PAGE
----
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NSF-Funded Computational Ph.D. Position Focused on Evolution of Human Bipedalism at the University of Michigan

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  • NSF-Funded Computational Ph.D. Position Focused on Evolution of Human Bipedalism at the University of Michigan

    We have an exciting NSF-funded opportunity for a Ph.D. student to work on a project focused on adaptations in musculoskeletal traits that enhanced bipedal walking and running capabilities in the evolution of our hominin ancestors. This is a computational project that will primarily involve musculoskeletal modeling, computer simulation, optimization, and other numerical techniques, such as Monte Carlo methods.

    The student will enroll in a unique joint Ph.D. program in Movement Science and Scientific Computing. Applicants should have completed a master’s degree in a relevant field. Occasionally, students with a bachelor’s degree and substantial independent research experience are admitted directly to the doctoral program.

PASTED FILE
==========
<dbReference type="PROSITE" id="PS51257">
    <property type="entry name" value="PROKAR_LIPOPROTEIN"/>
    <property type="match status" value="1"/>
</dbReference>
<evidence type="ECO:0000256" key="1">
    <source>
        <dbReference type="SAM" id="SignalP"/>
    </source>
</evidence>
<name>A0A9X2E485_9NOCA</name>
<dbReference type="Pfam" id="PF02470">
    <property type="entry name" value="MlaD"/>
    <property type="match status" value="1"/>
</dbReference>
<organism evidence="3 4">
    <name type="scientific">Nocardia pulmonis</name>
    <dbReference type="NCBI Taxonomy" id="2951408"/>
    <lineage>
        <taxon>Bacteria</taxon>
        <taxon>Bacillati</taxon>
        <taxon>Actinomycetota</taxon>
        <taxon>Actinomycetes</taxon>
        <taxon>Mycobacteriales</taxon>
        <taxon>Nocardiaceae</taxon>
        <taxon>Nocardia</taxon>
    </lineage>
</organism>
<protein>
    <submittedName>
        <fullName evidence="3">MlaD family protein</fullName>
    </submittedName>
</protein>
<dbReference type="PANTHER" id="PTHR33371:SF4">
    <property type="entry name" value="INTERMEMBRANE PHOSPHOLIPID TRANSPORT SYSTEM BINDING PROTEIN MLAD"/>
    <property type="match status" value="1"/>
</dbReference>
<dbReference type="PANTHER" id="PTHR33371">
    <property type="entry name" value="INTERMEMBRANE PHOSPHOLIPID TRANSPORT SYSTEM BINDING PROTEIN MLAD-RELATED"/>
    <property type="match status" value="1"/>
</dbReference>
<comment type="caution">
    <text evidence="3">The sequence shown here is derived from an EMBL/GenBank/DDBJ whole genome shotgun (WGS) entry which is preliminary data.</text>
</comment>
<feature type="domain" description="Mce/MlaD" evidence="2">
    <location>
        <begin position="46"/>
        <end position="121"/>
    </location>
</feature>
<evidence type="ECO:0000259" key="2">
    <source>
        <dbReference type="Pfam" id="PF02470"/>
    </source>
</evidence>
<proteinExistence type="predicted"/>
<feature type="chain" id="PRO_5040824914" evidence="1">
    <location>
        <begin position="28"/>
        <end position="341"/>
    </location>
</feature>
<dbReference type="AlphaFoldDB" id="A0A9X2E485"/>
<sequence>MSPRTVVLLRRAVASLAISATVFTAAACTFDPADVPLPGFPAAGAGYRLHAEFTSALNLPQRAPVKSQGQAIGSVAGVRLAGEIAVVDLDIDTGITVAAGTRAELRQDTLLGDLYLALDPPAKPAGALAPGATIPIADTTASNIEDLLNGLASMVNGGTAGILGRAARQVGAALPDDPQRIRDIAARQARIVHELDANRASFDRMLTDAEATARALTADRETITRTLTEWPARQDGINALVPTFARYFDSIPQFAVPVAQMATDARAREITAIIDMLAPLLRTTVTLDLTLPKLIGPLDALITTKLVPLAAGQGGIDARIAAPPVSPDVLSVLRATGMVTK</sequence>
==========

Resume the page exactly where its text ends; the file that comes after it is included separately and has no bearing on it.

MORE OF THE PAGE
Consideration is open to students from a range of backgrounds. Candidates from the physical sciences may need to complete coursework in anatomy and physiology, human evolution, biomechanics, and sensorimotor neuroscience. Candidates from the life or health sciences will need to have an adequate background to succeed in a rigorous computational science curriculum (i.e., strong math and computer programming background).

    The student will work with Prof. Brian Umberger as their primary mentor, and will collaborate with other members of an interdisciplinary team that includes anthropologists and anatomists. The University of Michigan offers an intellectually stimulating environment in which to pursue graduate studies and is consistently ranked among the top public research universities in the U.S. The doctoral programs in the School of Kinesiology were recently ranked #1 in the U.S. by the National Academy of Kinesiology. This is an especially exciting time to join our group as we move into a brand new, start-of-the-art building in Winter 2021, with dedicated biomechanics and computational research spaces.

    Please contact Prof. Umberger with any questions (

    Information about the Movement Science Ph.D. program:

    Information about the Scientific Computing Ph.D. program:

    Note that the first link above indicates a Dec 1 deadline to be considered for funding. There will be flexibility on that deadline as this particular funding only recently became available.